Ambling and unpredictable, Boiling Point is a little too harsh for my tastes, but it’s mainly because of the unflinching way co-star and director Kitano presents violence towards women, and with no soundtrack, the movie has a weird unsettling quality that is difficult to shake.
An encounter with a yakuza gangster puts a nebbish amateur baseball player at the center of a violent clash between ordinary business owners and the yakuza, which somehow feel affronted by the baseball player’s behavior.
A slacker and all around uninspiring amateur baseball player named Masaki (Yurei Yanagi) just sort of drifts through his life: He has a lowly gas station job, struggles with interactions with both men and women (especially women), and is a fairly terrible baseball player, despite the fact that he keeps trying to improve on an amateur league in his neighborhood. He doesn’t really have any friends, and he’s made fun of in an offhanded sort of way by his teammates and co-workers. When an arrogant yakuza gangster stops by for gas while Masaki is working, the gangster berates him and smacks him around for being an idiot, but instead of just taking it like the chump that he is, he strikes the gangster with his fist, causing an uproar. The gangster takes the matter to his boss, who ask him to forget about it, but the gangster wants retribution – not just on Masaki, but on his coworkers and on the business itself where Masaki is employed. Things get out of hand pretty quickly, and so Masaki and one of his co-workers decide to go to Okinawa to buy some guns and bring them back home to kill the gangsters who want to close their business down, and along the way on their misguided journey they meet an unhinged and disgraced yakuza yahoo named Uehara (played by Takeshi Kitano, who also directed) hanging out in a bar with some friends. Uehara immediately takes a strange, uncomfortable shine to Masaki and his buddy, and he all but forces them to go on a 24-hour long odyssey that involves degradation, rape, murder, and broad-daylight robbery, and exposes them to the chilling realities that the yakuza lifestyle promotes. With a ticking timeline on his own life, Uehara’s behavior becomes even more erratic and dangerous, and when he helps procure guns for the two simple guys whom he’s taken under his wing, it seems as though Masaki has graduated from mere lowly gas station attendant to a world-weary wildcard who might actually have a chance at retribution against the yakuza.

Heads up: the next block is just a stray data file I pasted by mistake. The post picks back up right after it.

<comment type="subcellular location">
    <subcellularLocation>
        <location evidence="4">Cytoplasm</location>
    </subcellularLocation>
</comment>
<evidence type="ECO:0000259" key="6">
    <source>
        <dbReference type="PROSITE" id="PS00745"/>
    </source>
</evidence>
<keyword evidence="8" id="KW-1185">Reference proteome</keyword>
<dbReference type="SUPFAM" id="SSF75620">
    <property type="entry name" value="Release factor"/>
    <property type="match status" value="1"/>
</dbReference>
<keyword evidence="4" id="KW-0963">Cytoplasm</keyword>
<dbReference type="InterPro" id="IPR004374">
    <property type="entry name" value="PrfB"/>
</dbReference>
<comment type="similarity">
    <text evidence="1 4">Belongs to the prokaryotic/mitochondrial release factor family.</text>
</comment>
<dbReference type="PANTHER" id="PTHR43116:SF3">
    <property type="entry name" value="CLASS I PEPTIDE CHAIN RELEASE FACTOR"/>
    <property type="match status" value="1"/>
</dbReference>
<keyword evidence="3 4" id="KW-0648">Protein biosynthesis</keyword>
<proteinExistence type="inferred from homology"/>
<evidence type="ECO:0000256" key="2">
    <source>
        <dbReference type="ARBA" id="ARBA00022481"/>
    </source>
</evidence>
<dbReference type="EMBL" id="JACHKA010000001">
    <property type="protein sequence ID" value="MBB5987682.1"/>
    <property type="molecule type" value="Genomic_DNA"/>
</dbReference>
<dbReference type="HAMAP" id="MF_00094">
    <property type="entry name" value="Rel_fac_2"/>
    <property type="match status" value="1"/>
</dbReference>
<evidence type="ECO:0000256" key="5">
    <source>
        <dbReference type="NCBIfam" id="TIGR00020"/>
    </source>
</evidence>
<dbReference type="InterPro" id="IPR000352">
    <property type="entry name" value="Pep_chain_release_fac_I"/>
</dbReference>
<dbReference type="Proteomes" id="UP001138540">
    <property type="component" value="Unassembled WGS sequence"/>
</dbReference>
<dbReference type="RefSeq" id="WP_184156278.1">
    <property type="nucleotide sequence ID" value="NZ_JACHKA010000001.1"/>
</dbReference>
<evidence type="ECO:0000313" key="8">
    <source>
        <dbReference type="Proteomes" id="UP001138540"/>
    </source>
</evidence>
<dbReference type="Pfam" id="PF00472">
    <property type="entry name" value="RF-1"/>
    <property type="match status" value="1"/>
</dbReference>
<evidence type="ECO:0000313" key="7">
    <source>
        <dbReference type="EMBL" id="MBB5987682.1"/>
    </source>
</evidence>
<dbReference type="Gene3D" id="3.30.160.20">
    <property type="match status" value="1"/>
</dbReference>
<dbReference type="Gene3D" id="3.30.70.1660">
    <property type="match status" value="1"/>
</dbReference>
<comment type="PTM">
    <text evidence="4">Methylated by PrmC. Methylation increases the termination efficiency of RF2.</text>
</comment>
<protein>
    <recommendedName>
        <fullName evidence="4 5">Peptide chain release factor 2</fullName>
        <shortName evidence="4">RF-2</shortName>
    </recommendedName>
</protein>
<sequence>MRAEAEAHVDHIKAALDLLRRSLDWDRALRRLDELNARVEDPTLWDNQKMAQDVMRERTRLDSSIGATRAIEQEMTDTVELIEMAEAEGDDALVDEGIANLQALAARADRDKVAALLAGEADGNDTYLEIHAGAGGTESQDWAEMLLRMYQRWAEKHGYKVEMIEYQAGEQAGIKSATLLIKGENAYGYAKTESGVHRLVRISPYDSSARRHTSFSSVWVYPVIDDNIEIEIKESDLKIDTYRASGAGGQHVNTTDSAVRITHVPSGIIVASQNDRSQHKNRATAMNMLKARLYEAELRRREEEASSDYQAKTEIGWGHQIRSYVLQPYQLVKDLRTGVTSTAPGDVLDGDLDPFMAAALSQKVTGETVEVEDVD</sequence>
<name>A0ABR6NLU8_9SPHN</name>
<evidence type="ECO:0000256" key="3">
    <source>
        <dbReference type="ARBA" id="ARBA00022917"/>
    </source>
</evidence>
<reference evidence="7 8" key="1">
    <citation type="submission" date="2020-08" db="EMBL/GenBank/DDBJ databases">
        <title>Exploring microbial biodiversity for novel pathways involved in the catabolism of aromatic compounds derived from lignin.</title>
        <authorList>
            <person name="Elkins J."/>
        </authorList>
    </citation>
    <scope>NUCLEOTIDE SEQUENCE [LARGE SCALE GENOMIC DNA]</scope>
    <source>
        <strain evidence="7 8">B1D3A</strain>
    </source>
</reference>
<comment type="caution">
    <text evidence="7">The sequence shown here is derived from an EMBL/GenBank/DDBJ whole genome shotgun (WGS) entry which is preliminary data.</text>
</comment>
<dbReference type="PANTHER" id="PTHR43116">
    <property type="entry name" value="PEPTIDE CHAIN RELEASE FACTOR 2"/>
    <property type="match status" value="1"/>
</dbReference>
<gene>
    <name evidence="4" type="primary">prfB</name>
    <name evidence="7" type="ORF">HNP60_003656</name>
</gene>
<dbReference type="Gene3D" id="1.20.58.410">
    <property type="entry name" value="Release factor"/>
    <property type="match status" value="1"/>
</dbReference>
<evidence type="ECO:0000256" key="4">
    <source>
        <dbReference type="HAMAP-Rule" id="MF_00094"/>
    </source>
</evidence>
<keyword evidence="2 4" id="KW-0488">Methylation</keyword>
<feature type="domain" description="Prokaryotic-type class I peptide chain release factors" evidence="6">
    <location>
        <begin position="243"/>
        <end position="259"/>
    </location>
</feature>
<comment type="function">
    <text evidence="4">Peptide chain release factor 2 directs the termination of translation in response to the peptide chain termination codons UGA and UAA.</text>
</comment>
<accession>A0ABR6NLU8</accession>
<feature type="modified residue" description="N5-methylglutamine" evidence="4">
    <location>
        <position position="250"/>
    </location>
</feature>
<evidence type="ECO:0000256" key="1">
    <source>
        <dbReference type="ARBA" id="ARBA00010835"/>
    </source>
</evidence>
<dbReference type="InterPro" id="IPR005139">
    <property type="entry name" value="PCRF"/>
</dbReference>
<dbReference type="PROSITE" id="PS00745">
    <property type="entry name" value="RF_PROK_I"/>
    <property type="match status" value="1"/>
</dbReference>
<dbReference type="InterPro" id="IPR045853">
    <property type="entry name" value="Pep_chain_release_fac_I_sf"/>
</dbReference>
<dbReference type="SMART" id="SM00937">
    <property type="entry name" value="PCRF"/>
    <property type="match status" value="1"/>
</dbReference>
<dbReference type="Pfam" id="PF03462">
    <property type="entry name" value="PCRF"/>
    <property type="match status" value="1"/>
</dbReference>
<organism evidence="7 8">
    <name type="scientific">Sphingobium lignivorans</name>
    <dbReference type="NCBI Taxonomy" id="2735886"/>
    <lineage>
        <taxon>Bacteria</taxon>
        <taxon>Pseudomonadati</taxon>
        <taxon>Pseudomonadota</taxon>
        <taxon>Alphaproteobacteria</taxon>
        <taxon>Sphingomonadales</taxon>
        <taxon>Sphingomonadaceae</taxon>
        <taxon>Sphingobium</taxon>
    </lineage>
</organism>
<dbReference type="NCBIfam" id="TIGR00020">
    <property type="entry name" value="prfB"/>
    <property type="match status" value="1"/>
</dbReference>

Ambling and unpredictable, Boiling Point is a little too harsh for my tastes, but it’s mainly because of the unflinching way co-star and director Kitano presents violence towards women, and with no soundtrack, the movie has a weird unsettling quality that is difficult to shake. The movie also has some surprisingly laugh-out-loud moments that are rooted in tension, and by the end of the film you’re left a little confused by what happened, but that’s just the way the movie is composed. Kitano is an imminently watchable and compelling presence on screen, and this film is more proof of that statement.
Film Movement Classics has released a nice looking Blu-ray of Boiling Point, and it comes with two bonus features worth checking out, as well as an insert booklet with some information about the making of the film.